Monday, June 24, 2013

Finding Permanence

Permanence. Legacy. Meaning.

At some point in our lives, we all come to a point where we wonder what mark we've left on the world. What have we contributed to society? How will we be remembered?

The difficult part is eventually coming to the conclusion that at some point in the future, our contribution will be forgotten, no one who remembers us will be alive. So how do we leave a lasting impression when everything we know and do will eventually become obsolete and forgotten?

It's much easier than it sounds.

Step one: realize that people, ideas, and things are impermanent. New people will be born. New ideas will take shape. New things will be made. Your personal permanence will not be found pursuing them.

Step two: recognize that the only permanent thing in this universe is change, flow. No matter how we try to stop it. No matter how much we cling to the past, the future will come to pass. The new will replace the old. Sometimes this will yield productive consequences. Sometimes it won't. But it will happen.

Step three: understand  that you have a role in that flow. Each new person born has a place in the flow of the universe. That place is determined by their individual skills, desires, backgrounds, and opportunity. It is by striving for this place and being willing to allow ourselves to be that person that we find our permanence.

Meaning and legacy and, yes, even permanence, are found in the impermanent, ever-changing landscape of time. Permanence is found in the archetypes, and plenty of them exist for all of us to claim as our own.

Monday, June 17, 2013

Writing What You Know (Part 2)

Last time, I approached the subject of "write what you know" from the perspective of activism. For this post, I want to approach this issue from the perspective of gathering inspiration.

To do that, I'm going to start with a little story.

A few weeks ago, Trevin and I drove six hours to Iowa for a friend's wedding. Despite the awkwardness of meeting new faces and conversing with people who'd been absent for a good amount of time, it was fun. We tried new food and got to watch cable for the first time in at least a year.

Along the way, I learned a few things:

1) Jalepenos provide a perfect balance with tater tots when rapped in bacon and smothered in cheese. This might have become my new favorite junk food.

2) Don't guzzle OJ if you've waited so long to eat that you're feeling jittery. I discovered the body doesn't take to an overflow of food when it's crawling into starvation mode.

3) I'd be fine with living in the suburbs. I've been craving the city life for as long as I can recall, but i discovered living outside the bustle of urban turf and traveling to enjoy its bounty aren't as bad as I'd once thought.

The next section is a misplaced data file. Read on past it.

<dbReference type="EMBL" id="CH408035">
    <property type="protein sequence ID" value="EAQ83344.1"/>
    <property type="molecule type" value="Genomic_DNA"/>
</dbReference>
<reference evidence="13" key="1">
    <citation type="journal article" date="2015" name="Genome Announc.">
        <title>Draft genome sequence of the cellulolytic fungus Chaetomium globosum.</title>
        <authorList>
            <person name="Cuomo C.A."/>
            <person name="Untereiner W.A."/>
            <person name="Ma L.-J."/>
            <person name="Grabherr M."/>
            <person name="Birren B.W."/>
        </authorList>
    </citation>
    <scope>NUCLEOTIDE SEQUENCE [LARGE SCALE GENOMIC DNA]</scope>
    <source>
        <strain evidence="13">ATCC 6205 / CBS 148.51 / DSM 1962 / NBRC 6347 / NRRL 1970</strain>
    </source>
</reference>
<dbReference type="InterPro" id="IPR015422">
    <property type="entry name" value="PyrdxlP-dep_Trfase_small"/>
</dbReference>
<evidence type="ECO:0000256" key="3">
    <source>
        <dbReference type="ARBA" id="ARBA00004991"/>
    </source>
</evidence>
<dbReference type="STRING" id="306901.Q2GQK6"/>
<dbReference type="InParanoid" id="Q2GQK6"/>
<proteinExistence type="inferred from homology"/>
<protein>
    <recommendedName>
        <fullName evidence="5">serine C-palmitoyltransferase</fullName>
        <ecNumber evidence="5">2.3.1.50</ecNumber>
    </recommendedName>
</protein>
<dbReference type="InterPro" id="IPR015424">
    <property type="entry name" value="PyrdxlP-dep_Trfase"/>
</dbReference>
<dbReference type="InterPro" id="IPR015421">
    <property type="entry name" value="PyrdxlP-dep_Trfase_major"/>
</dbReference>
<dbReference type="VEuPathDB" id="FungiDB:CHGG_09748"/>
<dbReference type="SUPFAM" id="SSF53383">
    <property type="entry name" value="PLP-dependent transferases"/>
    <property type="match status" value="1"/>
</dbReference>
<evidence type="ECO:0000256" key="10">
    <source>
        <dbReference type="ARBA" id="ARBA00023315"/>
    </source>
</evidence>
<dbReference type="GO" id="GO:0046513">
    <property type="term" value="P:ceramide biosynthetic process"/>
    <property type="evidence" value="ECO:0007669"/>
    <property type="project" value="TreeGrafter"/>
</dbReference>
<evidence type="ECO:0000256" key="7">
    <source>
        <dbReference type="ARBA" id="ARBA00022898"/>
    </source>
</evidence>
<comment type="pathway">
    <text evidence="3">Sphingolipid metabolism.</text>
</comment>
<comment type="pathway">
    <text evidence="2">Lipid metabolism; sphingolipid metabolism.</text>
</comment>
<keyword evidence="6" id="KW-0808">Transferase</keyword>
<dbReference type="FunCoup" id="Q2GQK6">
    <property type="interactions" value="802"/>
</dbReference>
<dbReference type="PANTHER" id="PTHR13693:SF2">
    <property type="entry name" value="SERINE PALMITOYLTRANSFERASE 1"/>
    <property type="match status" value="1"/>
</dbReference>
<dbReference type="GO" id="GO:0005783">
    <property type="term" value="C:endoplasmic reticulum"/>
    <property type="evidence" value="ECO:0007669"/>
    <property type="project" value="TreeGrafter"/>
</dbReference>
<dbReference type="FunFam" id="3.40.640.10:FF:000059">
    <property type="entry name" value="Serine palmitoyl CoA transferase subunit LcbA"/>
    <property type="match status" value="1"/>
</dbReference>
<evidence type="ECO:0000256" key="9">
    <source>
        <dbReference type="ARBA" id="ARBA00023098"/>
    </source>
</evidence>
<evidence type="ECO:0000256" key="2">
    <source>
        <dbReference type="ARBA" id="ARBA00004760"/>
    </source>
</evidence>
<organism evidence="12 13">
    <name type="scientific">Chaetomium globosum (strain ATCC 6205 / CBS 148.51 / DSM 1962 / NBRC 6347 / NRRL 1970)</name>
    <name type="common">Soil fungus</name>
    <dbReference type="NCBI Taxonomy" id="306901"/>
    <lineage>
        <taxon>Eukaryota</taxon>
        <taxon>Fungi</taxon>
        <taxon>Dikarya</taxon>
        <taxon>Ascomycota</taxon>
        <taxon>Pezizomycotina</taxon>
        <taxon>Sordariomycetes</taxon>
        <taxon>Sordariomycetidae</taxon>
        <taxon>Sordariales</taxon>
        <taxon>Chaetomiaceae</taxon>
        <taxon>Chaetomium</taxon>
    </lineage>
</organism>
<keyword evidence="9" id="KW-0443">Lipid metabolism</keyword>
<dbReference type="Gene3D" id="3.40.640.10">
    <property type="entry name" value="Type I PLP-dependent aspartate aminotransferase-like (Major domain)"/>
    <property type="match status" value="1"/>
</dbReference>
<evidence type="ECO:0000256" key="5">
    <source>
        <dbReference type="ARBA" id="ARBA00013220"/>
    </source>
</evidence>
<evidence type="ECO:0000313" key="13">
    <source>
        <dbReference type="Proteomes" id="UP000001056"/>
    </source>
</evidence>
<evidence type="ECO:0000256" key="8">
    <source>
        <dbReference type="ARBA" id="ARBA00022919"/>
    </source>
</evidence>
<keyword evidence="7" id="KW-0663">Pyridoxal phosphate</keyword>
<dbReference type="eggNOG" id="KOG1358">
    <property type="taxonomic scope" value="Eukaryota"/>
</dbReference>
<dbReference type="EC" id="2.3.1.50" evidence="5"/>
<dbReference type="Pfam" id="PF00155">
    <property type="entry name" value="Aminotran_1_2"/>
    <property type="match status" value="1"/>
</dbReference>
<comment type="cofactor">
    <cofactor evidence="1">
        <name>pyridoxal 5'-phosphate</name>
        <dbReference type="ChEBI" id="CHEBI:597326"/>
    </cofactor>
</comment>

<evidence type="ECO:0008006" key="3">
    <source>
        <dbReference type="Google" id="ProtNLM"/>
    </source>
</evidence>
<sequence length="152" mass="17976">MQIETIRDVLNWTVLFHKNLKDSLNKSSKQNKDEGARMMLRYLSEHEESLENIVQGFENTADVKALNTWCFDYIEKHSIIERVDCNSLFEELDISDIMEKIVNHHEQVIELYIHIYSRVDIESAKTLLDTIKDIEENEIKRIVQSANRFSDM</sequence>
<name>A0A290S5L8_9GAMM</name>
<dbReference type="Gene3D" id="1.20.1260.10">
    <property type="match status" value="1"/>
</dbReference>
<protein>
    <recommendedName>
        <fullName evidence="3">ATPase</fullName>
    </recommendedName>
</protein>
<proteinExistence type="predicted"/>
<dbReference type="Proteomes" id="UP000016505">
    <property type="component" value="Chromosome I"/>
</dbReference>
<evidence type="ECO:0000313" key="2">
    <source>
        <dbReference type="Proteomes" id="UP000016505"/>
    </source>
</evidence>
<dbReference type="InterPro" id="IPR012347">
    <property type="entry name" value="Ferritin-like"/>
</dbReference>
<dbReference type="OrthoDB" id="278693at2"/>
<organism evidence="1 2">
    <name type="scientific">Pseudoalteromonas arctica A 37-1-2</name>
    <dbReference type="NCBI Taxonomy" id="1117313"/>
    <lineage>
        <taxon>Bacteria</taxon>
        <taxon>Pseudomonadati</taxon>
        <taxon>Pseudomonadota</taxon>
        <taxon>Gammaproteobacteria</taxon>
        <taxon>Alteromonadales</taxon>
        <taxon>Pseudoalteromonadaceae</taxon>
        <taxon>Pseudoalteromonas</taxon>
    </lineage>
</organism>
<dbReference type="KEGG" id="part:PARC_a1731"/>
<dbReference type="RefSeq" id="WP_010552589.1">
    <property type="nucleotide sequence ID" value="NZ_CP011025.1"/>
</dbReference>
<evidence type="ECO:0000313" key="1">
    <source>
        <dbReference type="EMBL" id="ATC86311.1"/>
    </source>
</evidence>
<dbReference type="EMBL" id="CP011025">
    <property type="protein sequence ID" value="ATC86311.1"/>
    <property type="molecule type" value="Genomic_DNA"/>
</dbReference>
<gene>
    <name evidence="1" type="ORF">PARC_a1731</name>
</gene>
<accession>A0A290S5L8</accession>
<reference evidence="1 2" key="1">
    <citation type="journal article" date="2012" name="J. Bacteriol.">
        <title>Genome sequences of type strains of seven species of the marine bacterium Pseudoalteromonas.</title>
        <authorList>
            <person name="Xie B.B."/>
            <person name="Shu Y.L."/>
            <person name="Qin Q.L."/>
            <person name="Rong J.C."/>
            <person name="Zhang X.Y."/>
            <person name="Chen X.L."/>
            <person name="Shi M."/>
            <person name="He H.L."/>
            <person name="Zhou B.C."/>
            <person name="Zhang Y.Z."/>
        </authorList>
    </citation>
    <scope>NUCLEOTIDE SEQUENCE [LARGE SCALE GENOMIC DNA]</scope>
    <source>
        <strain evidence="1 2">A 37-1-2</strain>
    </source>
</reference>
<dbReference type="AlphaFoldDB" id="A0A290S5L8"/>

4) Apparently, I have twilight blindness. Bright day and full dark are perfectly fine, but driving at twilight, when the sun hasn't completely left and the headlights come on, is a good way to have an accident.

5) Starers are everywhere. I used to think people only stared when the environment made them feel safe, and thus entitled to do so. I guess hotels are neutral ground.

6) Reuben pizza is a thing. I didn't get to try it, but there's a place in Des Moines that serves a pizza inspired by a reuben sandwich.

But what's the point in all this?

Material is everywhere. It's only a matter of looking around.

Learning is a full time job. Most college students already know this, but it seems once we leave the classroom behind we forget how important acquiring new information can be. This is especially important for creatives. No topic should be considered safe from a curious eye.

- Psychology
- History
- Culture
- Fashion
- Techniques
- Yourself
- Everything

The more you know, the larger the pool of resources you can draw from when creating. Thus, learning increases the diversity of your creative potential.

So: Write what you know, and what you don't know, learn.

Monday, June 3, 2013

Writing What You Know (Part 1)

Write what you know. At least, that’s the conventional wisdom. But what does it really mean?

I’ve seen plenty of media creators who seem to believe this means you should stick to the formulas you know, despite how harmful those formulas may be. (For an example of this, I can suggest the Tropes vs Women Series )

Considering that many of us have been raised in a culture that claims to “know” that women are less intelligent than men, people of color are more violent than whites, or trans*gendered individuals are just going through a phase, it isn’t surprising that we see these wrong ideas spouted back to us from the media we consume.

Sad, but not surprising.

Part of the reason why marginalization is so widespread is because wrong ideas about individuals who don’t hold privilege have been normalized. In everyday discourse and in media. The insidious thing is that these two sources feed off each other in a circle that requires energy and commitment to overcome.

But that energy sacrifice isn’t impossible to overcome.

As I’ve stated before, the key to rewriting what we “know” is to listen to the groups most affected by these ideas. Listening, truly listening, inevitably instills a sense of understanding in the listener. But that requires us to take the words of our fellow human beings at face value without attempting to validate the information we’re receiving though the lens of our own experiences.

The things each of us has lived through is not the whole of human existence. Recognizing that is the first step to learning.

So writing what you know is only half of the equation. The other is being willing to learn what you don’t.